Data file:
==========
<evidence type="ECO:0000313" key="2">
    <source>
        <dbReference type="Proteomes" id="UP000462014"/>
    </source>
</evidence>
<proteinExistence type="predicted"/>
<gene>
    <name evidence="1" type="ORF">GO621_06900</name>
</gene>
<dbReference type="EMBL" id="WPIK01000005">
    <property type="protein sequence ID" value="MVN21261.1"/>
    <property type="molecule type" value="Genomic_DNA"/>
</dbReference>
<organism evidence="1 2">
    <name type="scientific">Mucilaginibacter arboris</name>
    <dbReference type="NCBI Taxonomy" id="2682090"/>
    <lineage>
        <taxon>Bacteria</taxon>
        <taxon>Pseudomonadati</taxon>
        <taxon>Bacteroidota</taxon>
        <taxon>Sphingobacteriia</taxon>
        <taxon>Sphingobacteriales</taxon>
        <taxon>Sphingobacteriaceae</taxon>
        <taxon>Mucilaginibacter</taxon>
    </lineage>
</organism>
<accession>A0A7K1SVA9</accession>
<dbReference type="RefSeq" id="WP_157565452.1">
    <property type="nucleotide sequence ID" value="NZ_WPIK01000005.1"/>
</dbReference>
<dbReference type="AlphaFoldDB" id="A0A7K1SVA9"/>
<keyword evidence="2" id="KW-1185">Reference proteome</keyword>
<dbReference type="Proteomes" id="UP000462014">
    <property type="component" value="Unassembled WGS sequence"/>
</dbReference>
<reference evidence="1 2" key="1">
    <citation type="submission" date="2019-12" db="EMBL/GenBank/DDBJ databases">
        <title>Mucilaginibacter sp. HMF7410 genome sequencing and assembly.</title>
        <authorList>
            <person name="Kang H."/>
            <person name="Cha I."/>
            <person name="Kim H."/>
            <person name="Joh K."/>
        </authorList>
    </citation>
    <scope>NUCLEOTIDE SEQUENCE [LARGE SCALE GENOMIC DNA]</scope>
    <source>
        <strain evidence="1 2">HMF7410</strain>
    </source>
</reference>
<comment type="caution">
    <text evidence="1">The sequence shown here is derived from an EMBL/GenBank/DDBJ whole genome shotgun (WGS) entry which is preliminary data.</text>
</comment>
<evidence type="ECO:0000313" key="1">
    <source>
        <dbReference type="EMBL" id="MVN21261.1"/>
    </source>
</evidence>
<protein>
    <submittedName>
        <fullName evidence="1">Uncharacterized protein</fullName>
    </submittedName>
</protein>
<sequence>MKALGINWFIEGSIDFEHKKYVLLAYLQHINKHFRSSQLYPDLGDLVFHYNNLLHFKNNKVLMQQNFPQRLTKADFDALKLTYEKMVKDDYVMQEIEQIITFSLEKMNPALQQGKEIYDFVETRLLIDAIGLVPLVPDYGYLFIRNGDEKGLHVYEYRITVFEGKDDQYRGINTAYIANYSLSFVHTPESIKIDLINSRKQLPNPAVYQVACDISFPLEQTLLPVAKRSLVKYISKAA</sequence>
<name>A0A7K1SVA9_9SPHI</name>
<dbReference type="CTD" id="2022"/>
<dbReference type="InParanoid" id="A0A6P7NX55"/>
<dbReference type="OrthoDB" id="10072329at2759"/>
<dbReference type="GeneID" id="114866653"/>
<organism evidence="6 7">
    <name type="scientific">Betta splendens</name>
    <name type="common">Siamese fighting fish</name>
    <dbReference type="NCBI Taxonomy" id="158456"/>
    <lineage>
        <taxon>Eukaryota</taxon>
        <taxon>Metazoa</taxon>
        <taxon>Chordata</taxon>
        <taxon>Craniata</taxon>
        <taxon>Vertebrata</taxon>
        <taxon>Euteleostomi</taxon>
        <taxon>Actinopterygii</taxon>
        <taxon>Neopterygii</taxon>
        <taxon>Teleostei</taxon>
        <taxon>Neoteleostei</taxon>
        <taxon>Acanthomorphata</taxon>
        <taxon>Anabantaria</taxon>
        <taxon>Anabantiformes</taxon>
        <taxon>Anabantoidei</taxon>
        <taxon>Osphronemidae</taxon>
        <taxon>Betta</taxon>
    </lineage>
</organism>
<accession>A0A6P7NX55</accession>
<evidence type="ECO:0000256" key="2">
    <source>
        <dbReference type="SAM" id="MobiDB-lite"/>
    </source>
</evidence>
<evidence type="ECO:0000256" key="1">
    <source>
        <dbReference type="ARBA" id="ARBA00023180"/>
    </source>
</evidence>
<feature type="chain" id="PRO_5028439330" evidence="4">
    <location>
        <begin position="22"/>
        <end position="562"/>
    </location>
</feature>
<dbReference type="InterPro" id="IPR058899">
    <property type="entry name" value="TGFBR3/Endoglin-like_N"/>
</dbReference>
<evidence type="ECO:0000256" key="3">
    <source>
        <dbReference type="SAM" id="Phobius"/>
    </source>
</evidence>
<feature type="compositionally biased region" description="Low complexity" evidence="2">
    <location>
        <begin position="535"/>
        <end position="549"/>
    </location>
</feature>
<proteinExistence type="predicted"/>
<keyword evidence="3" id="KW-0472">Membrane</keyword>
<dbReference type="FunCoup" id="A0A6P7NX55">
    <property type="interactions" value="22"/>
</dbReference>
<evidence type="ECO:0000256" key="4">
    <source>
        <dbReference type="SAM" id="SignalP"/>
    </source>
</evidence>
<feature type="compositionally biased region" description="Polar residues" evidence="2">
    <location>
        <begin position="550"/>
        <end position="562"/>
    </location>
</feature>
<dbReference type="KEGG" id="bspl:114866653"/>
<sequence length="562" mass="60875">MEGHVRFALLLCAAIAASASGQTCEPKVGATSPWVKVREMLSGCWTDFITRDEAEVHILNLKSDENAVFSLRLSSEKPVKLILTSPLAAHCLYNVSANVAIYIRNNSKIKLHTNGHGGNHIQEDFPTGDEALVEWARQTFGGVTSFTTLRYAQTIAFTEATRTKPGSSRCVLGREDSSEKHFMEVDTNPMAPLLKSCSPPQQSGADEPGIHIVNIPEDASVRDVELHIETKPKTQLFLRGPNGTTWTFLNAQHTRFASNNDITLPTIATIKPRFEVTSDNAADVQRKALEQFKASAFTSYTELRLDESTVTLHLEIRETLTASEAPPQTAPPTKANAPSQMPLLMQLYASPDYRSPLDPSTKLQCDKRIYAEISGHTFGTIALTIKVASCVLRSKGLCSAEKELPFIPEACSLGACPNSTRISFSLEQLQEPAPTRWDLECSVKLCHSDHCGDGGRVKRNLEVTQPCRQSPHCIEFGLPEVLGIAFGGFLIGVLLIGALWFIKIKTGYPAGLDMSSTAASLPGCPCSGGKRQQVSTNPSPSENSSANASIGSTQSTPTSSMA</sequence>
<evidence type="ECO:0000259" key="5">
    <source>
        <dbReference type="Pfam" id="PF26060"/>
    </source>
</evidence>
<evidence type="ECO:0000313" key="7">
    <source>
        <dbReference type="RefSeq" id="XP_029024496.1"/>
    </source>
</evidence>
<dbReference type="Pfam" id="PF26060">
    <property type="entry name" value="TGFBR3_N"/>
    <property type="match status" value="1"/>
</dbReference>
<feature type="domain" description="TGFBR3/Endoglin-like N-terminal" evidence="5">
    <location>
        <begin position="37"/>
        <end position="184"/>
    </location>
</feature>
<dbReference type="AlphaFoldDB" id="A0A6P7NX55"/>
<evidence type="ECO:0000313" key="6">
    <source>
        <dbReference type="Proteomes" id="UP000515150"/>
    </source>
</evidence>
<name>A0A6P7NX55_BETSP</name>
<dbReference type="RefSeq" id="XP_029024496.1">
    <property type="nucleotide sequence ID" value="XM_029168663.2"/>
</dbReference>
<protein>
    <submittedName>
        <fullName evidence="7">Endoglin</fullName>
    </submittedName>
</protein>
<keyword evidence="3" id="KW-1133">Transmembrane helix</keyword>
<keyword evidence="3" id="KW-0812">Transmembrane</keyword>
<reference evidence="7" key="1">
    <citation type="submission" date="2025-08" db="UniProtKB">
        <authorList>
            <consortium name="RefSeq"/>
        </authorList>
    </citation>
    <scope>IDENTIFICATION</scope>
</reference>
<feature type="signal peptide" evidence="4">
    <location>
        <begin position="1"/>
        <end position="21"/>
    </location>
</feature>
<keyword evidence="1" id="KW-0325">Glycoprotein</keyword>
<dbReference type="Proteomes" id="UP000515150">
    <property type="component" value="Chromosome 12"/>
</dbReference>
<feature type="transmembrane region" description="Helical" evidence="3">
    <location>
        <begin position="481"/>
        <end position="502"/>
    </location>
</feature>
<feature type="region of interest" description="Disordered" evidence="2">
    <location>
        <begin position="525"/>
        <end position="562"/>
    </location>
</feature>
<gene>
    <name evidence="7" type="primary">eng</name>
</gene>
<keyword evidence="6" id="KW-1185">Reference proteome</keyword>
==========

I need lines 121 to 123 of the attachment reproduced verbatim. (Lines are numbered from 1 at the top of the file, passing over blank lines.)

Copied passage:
        <end position="549"/>
    </location>
</feature>